All forms of signing email are generally solving the wrong problem (a thesis)

August 30, 2020

Modern email is full of forms of signed email. Personally signed email is the old fashioned approach (and wrong), but modern email on the Internet is laced with things like DKIM, which have the sending system sign it to identify at least who sent it. Unfortunately, the more I think about it, the more I feel that signed email is generally solving the wrong problem (and if it's solving the right one, we won't like that solution in the long run).

A while ago I wrote about why email often isn't as good as modern protocols, which is because it's what I described as an anonymous push protocol. An anonymous push protocol necessarily enables spam since it allows anyone to send you things. Describing email as 'anonymous push' makes it sound like the anonymity is the problem, which would make various forms of signing the solution (including DKIM). But this isn't really what you care about with email and requiring email to carry some strong identification doesn't solve the problem, as we've found out with all of the spam email that has perfectly good DKIM signatures for some random new domain.

(This is a version of the two sides of identity. On the Internet people can trivially have multiple identities, so while an identity is useful to only let selected people in, it's not useful to keep someone out.)

I think that what you really care about with modern communication protocols is revocable authorization. With a pull protocol, you have this directly; you tacitly revoke authorization by stopping pulling from the place you no longer like. With a push protocol, you can still require authorization that you grant, which lets you revoke that granted authorization if you wish. The closest email comes to this is having lots of customized email addresses and carefully using a different one for each service (which Apple has recently automated for iOS people).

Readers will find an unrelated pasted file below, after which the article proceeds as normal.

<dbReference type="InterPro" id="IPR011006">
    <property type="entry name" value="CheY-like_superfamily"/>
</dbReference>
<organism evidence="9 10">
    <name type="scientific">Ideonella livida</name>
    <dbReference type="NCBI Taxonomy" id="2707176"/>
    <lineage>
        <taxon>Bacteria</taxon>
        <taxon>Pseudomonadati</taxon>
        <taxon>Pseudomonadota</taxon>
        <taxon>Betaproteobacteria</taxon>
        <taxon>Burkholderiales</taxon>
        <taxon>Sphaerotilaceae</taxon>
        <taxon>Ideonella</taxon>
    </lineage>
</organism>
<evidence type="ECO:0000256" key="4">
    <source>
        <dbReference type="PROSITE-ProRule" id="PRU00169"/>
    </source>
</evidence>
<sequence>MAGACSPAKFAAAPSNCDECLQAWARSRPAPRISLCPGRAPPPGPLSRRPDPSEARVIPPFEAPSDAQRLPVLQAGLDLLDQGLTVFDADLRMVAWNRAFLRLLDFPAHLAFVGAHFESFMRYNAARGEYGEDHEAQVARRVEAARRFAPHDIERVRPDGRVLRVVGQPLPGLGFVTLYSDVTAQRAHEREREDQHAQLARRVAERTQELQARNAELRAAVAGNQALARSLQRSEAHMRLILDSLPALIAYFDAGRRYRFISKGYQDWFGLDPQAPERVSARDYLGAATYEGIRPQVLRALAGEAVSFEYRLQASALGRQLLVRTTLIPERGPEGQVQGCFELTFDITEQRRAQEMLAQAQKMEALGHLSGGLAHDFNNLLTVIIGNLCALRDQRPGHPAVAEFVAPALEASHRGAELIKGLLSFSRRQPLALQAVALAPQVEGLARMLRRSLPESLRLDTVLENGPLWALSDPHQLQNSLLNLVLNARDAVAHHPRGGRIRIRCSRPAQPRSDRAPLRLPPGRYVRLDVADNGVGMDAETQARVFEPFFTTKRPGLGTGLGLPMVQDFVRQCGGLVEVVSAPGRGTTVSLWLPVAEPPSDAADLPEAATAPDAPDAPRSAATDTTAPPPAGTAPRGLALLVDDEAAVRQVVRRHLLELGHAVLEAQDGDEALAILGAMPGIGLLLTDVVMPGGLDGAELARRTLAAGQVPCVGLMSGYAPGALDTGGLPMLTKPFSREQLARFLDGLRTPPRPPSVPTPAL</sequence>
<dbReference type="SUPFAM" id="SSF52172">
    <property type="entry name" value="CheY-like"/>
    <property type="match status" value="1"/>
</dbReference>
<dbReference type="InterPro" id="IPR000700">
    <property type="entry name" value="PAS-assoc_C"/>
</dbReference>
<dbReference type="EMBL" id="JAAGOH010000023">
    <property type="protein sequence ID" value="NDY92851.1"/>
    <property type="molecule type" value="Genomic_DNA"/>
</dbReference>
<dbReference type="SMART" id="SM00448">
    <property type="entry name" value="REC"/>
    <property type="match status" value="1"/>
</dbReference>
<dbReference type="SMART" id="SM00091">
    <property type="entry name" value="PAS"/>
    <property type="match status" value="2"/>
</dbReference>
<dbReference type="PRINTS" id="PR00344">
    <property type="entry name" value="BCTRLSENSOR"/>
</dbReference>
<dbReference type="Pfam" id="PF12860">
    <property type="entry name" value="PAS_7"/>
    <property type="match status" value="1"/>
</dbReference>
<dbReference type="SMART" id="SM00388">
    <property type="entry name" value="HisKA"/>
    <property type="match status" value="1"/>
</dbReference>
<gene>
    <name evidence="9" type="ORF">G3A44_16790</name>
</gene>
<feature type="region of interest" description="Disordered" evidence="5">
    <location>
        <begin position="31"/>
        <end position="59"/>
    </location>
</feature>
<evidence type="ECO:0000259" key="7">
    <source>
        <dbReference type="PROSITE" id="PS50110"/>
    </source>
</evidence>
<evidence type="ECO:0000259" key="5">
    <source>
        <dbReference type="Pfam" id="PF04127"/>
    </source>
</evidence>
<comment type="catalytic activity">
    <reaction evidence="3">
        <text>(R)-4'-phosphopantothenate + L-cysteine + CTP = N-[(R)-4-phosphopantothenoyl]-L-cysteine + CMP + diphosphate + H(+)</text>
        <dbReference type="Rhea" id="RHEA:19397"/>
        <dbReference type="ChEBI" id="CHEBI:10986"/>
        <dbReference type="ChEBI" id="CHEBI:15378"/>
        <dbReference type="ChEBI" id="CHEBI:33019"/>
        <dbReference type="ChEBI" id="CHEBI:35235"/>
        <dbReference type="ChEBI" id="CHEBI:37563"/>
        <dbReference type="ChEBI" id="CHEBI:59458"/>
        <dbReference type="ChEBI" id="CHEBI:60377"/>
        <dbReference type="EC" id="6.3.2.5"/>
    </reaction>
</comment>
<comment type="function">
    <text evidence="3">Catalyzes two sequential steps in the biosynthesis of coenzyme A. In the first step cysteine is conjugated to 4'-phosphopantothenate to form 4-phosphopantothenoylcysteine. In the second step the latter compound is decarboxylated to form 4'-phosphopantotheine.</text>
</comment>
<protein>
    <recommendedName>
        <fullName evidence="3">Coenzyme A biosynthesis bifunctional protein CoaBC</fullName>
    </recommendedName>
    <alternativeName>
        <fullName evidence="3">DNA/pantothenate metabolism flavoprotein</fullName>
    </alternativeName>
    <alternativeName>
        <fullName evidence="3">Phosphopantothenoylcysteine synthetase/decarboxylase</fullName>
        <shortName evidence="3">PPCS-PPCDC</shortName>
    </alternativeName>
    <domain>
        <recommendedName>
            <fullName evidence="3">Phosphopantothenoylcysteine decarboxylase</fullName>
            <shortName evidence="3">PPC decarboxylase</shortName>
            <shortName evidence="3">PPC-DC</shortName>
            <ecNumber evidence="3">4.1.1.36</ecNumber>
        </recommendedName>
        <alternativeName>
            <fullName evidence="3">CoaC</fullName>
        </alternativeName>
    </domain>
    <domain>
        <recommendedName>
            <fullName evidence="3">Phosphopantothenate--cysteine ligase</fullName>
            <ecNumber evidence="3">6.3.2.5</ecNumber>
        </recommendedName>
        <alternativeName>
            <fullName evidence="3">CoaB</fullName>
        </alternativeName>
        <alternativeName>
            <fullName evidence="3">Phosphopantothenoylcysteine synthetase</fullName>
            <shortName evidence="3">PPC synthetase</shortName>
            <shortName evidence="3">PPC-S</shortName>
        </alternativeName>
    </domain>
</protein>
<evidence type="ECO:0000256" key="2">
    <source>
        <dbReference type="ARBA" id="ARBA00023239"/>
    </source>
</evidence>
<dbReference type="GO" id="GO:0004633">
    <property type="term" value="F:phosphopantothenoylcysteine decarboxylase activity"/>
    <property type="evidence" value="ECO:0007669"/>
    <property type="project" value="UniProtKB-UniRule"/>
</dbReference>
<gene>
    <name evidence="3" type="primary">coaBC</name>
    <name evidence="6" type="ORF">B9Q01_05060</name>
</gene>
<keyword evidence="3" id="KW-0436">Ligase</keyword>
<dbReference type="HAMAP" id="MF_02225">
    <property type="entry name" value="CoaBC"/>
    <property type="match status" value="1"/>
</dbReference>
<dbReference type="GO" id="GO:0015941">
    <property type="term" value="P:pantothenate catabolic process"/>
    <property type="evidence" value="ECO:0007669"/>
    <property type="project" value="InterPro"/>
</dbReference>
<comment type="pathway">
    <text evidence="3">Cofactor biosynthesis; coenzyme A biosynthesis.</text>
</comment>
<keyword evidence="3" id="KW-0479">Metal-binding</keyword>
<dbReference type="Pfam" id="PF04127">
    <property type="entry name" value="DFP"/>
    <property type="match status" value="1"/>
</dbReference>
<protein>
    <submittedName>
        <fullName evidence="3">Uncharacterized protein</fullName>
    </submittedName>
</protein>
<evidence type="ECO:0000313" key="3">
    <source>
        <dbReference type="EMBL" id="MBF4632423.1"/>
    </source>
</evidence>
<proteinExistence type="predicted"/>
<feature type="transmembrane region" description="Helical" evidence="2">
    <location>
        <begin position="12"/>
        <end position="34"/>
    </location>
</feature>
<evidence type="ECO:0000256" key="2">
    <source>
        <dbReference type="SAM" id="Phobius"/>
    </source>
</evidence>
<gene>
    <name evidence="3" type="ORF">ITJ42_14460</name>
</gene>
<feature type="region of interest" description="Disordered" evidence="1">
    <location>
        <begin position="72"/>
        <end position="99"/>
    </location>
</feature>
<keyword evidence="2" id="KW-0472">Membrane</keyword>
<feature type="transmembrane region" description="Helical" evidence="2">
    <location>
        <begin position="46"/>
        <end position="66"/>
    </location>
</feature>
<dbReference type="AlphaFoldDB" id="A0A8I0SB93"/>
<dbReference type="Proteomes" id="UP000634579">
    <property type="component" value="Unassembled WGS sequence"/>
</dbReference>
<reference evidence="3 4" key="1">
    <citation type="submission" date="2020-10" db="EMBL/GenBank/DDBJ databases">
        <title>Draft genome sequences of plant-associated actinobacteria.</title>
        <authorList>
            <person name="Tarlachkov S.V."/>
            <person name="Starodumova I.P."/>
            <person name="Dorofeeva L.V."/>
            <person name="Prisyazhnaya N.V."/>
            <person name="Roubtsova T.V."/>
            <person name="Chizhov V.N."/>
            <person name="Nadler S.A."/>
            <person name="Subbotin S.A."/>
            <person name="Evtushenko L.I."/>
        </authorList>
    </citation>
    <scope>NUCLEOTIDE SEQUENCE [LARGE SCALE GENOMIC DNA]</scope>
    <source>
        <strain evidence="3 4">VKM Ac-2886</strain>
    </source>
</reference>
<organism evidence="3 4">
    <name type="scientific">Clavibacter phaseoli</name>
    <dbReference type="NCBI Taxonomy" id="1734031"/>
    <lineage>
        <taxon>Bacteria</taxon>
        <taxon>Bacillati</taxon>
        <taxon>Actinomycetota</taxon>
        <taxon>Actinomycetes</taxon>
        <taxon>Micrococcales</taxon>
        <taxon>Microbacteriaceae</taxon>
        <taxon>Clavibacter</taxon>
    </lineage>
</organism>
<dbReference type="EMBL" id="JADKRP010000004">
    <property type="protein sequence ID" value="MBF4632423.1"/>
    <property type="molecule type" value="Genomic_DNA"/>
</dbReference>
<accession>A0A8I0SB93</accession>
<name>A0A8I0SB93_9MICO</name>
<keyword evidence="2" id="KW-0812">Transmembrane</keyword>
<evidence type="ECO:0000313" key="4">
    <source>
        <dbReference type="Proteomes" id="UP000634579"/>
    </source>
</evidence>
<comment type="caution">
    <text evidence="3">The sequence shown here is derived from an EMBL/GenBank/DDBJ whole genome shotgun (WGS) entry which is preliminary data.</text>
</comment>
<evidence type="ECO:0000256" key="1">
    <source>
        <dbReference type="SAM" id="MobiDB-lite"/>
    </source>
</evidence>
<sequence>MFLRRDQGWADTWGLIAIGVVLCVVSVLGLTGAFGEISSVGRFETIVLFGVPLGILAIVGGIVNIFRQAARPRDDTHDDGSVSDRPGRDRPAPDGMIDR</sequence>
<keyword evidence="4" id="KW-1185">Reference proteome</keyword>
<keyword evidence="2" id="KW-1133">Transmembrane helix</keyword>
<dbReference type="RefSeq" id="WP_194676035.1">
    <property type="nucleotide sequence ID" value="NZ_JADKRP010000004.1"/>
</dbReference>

Obviously, requiring authorization to push things to you has a fundamental conflict with any system that's designed to let arbitrary strangers contact you without prearrangement (which is the fundamental problem of spam). Modern protocols seem to deal with this in two ways (even with revocable authorization); they have some form of gatekeeping (in the form of accounts or access), and then they evolve to provide settings that let you stop or minimize the ability of arbitrary strangers to contact you (for example, Twitter's settings around who can send you Direct Messages).

(The modern user experience of things like Twitter has also evolved to somewhat minimize the impact of strangers trying to contact you; for example, the Twitter website separates new DMs from strangers from DMs from people you've already interacted with. It's possible that email clients could learn some lessons from this, for example by splitting your inbox into 'people and places you've interacted with before' and 'new contacts from strange people'. This would make DKIM signatures and other email source identification useful, apart from the bit where senders today feel free to keep changing where they're sending from.)

PS: In this view, actions like blocking or muting people on Twitter (or the social network of your choice) is a form of revoking their tacit authorization to push things to you.

Written on 30 August 2020.
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Last modified: Sun Aug 30 22:55:33 2020
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